The strictures on textbooks are the latest of a succession of measures to strengthen the Communist Party's control of intellectual life and eradicate avenues for spreading ideas about rule of law, liberal democracy and civil society that it regards as dangerous contagions, which could undermine its hold on power.  On Jan. 19, the leadership issued guidelines demanding that universities make a priority of ideological loyalty to the party, Marxism and [President] Xi's ideas…  Chinese universities must ensure that the ideas of Mr. Xi, the powerful and ardently traditionalist party leader, would "enter teaching materials, enter classrooms and enter minds,' Mr. Yuan said." 
Perhaps relevant, and probably more troublesome, for Samoa of the above Western education crackdown, is the concern with our students now studying in China (with more going in the coming years). They are obviously exposed to - if not directly affected by - these types of antagonism towards the West as well as to the hardline anti-democratic policies.  Some actually see the above move against Western textbooks as being hypocritical of China which has the largest contingent of students (over 270,000) studying in the US, the most of any foreign country. The President's daughter also attends Harvard.

If learning and education can change or influence one's beliefs, views and perception then it's quite possible that upon returning from China, our students will have learned new and different radical ideas.  They will also likely absorb the same hostility towards Western and democratic ideals.  Remember that these students will eventually hold positions in government, businesses  and other administrative or influential posts where these ideas will be allowed to percolate and fester. Apparently, this exchange in education may develop into an effective method of infiltration. Though it normally takes time, infiltration can be as potent as a military invasion. Let's not forget that Samoa has had its share of conquest by partial infiltration in the past and today, from the subtle yet credible proofs of another influx, let's hope history will not repeat itself. Incidentally, the Citizenship Investment Bill is also sizing up to be another effective mode of infiltration of Samoa.

The PM has touted the obvious, that geographic size, wealth and military might are important with regards to the US and China.  Within this rising rivalry in the Pacific, together with its government's pro-China policies, Samoa is slowly becoming a "saveatuvaelua" (one with dual-loyalty) between the two powers.  The Wall Street Journal recently noted that among several advantages the US has over China, is the number of Naval bases it has in the Pacific and Asia.  As a possible countervailing move, therefore, China may ask Samoa a reciprocating favor (to all her generosity) to set up a naval base here.  It's possible.  And considering the very affable and congenial friendship Samoa has with China at the moment, I doubt the present Samoan government will be hesitant at all.  Moreover, with the aggressive and audacious efforts of the government in its revenue sources roundup (re: Casinos, Customary land leases, Investment Bill, etc.), a Chinese naval base in Samoa would be an even more attractive money tree for the government, with job opportunities for Samoans being the overriding motive, excuse and justification. The naval base question therefore  may not be an if, but when.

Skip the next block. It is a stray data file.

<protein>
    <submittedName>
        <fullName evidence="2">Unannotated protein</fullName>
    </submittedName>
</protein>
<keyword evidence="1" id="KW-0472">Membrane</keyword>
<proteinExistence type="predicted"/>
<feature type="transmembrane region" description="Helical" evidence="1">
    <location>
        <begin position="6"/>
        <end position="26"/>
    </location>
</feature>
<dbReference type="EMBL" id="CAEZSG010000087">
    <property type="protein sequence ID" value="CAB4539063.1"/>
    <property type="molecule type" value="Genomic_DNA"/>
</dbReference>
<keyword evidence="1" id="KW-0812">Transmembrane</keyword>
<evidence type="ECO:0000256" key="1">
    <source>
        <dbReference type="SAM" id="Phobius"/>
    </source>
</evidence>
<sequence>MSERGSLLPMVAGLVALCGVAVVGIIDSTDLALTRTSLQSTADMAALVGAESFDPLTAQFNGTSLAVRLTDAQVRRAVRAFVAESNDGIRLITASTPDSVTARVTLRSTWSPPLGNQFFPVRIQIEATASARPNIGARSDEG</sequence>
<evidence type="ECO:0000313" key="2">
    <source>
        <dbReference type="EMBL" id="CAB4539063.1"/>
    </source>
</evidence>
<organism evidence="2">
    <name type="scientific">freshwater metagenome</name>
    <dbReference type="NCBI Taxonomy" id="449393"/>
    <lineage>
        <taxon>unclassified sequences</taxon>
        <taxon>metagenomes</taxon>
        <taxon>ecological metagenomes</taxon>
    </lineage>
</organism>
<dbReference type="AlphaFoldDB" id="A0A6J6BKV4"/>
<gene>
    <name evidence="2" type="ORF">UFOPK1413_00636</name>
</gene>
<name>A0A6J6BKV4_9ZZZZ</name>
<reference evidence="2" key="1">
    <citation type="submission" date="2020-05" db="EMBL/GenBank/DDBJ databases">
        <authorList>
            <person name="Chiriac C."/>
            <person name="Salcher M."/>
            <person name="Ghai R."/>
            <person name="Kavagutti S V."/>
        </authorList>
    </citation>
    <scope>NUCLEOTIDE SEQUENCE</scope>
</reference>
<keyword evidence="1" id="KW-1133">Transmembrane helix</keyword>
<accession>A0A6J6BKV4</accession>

And with a Chinese base as a possibility, the future of Samoa may never be the same as a democratic and Christian nation, considering archrival United States based just several miles to the east in American Samoa. Such a blatant predicament and division for the Samoas can certainly conjure up images of East and West Germany of the past, or North and South Korea of today.  It's very possible if not inevitable. True, according to the PM, that the Pacific is an "ocean of tranquility" now and in the past,  however, it can quickly be a tai'ula'ula (ocean of blood) if we covet the proverbial Trojan horse over the entrenched values, freedoms, principles and especially God upon whom our country is founded.  Speaking of God, doesn't it say somewhere in the Good Book not to be yoked together with unbelievers?  Contextually, at least.

Let's not forget that politically, religiously and ideologically, we have brothers, as in the Samoan context of "uso tu'ofe" who will not abandon us especially in time of adversity.  China on the other hand is a good and generous friend - if not a calculating one.  In that context, it's wise to remember President Ronald Reagan's watchword "Trust but Verify".